This generally occurs through a series of genetic accidents that initiate the cellular “mutiny”. Anomalies accumulate in the genes that govern vital processes (division, differentiation, apoptosis, repair). The cell that has become abnormal escapes all regulation and the process of oncogenesis begins. An initial mutated cell gives rise to all cancer cells, which then form a tumor which becomes increasingly aggressive for its environment and inevitably eludes all control.
When cells escape…
Certain cancer cells do not stop at the invasion of a single original tissue, but instead propagate throughout the body. This long march of tumor cells is only possible at the price of numerous mutations. Progressive loss of function or increased activity of certain proteins allows these cells to penetrate another tissue, to pass into a blood or lymph vessel, to propagate, to adhere to a capillary wall, to invade a new tissue. The route taken by “circulating” tumor cells and the organs they target generally vary according to the nature and location of the primary cancer.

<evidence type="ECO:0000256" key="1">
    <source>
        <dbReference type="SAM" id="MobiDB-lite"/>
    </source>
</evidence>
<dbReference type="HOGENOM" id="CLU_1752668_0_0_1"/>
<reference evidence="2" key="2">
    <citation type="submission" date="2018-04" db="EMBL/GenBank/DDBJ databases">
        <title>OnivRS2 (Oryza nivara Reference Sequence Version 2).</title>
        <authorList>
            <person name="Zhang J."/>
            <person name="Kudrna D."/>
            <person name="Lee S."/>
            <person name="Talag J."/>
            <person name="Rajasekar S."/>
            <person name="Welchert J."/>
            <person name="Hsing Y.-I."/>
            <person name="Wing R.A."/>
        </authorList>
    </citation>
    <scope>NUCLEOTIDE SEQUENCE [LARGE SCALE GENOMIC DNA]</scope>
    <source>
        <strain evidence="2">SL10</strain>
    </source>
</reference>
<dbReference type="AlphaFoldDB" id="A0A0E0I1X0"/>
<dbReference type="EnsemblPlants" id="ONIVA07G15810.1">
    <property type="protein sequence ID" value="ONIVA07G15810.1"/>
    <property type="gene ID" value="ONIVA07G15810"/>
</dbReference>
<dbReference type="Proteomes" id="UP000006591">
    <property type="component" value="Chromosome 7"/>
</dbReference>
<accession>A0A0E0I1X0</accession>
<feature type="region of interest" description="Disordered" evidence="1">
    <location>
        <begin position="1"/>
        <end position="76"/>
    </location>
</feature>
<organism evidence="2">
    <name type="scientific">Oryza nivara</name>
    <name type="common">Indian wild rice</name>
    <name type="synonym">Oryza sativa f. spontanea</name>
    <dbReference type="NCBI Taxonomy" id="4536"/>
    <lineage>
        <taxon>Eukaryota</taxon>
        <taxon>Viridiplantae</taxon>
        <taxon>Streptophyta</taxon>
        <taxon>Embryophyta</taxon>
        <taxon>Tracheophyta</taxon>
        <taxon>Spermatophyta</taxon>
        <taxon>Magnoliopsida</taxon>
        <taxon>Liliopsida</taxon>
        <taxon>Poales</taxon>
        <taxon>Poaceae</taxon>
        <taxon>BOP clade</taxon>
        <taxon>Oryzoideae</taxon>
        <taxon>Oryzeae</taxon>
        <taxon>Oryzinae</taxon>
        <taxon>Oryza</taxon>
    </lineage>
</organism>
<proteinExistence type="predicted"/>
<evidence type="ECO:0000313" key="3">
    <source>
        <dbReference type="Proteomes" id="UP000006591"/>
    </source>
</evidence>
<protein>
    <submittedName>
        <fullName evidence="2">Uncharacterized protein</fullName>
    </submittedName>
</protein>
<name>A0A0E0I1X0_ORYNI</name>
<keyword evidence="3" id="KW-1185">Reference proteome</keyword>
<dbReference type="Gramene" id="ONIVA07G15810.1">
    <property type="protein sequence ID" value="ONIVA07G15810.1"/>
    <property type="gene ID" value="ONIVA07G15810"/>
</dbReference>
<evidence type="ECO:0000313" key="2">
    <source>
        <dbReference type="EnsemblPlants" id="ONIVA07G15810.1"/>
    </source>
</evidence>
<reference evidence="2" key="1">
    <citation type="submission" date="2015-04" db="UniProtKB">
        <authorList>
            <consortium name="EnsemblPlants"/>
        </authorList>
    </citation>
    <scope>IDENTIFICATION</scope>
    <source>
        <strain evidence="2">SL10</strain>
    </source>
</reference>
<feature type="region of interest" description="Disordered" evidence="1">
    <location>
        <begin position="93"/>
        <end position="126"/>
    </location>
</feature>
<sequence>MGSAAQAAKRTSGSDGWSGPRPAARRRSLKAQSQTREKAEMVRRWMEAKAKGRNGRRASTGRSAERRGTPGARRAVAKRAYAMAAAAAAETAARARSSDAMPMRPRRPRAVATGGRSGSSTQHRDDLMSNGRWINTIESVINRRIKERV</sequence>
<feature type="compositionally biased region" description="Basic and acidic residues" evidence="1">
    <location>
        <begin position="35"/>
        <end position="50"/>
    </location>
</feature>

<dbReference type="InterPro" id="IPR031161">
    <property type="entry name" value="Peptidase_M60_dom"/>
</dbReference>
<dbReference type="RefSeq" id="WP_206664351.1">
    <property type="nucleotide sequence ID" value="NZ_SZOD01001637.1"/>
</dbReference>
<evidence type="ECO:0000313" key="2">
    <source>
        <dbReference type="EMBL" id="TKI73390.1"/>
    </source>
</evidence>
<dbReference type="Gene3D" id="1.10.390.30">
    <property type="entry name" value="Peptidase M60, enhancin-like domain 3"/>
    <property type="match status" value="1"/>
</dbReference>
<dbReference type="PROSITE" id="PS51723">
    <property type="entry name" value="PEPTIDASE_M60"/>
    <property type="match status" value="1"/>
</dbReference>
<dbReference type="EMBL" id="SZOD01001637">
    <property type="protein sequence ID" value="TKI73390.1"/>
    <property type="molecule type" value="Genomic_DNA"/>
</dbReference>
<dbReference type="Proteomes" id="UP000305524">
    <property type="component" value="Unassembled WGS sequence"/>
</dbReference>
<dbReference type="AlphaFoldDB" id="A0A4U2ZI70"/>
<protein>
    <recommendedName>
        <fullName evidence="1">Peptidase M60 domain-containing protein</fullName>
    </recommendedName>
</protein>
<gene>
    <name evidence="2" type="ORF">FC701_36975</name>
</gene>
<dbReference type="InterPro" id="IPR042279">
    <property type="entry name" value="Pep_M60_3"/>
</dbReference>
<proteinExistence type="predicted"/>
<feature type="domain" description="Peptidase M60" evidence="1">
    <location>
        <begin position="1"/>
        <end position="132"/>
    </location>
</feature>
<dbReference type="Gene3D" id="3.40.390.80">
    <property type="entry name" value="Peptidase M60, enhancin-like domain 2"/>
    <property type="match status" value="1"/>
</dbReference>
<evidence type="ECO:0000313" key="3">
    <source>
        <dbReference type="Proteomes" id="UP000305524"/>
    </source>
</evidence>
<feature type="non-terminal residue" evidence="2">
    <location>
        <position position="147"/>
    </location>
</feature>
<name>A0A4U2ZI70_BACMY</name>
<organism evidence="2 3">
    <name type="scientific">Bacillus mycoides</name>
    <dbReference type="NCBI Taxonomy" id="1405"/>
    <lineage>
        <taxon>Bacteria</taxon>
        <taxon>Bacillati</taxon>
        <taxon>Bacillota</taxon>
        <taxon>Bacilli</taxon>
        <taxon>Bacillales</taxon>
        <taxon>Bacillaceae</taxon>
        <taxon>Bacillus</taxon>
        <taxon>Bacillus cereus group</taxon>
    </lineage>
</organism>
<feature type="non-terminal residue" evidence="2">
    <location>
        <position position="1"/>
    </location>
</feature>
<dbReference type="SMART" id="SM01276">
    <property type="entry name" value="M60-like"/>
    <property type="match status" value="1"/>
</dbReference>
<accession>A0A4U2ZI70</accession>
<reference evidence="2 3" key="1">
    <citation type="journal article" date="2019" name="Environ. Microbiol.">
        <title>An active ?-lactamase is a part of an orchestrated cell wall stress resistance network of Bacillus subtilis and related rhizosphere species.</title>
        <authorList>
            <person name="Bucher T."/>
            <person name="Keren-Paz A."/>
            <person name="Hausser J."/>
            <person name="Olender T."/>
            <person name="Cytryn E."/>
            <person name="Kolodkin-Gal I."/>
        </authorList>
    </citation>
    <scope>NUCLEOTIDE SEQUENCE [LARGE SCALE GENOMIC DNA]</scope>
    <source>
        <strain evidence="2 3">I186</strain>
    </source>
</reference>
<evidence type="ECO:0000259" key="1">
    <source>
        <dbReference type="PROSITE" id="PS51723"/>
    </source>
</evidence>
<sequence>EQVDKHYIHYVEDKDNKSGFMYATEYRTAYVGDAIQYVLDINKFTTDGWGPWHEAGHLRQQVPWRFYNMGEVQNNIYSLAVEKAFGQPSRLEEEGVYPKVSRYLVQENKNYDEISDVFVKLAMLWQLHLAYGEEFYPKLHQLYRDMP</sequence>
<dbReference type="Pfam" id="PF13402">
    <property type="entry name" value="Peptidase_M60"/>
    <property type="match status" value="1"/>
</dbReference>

As long as the cells remain together, the tumor is considered to be localized and containable. The patient is generally cured by local treatment, either surgical removal or radiotherapy. However, when the cells acquire the capacity to disseminate through the body, the tumor is then considered to be metastatic and is more difficult to eradicate.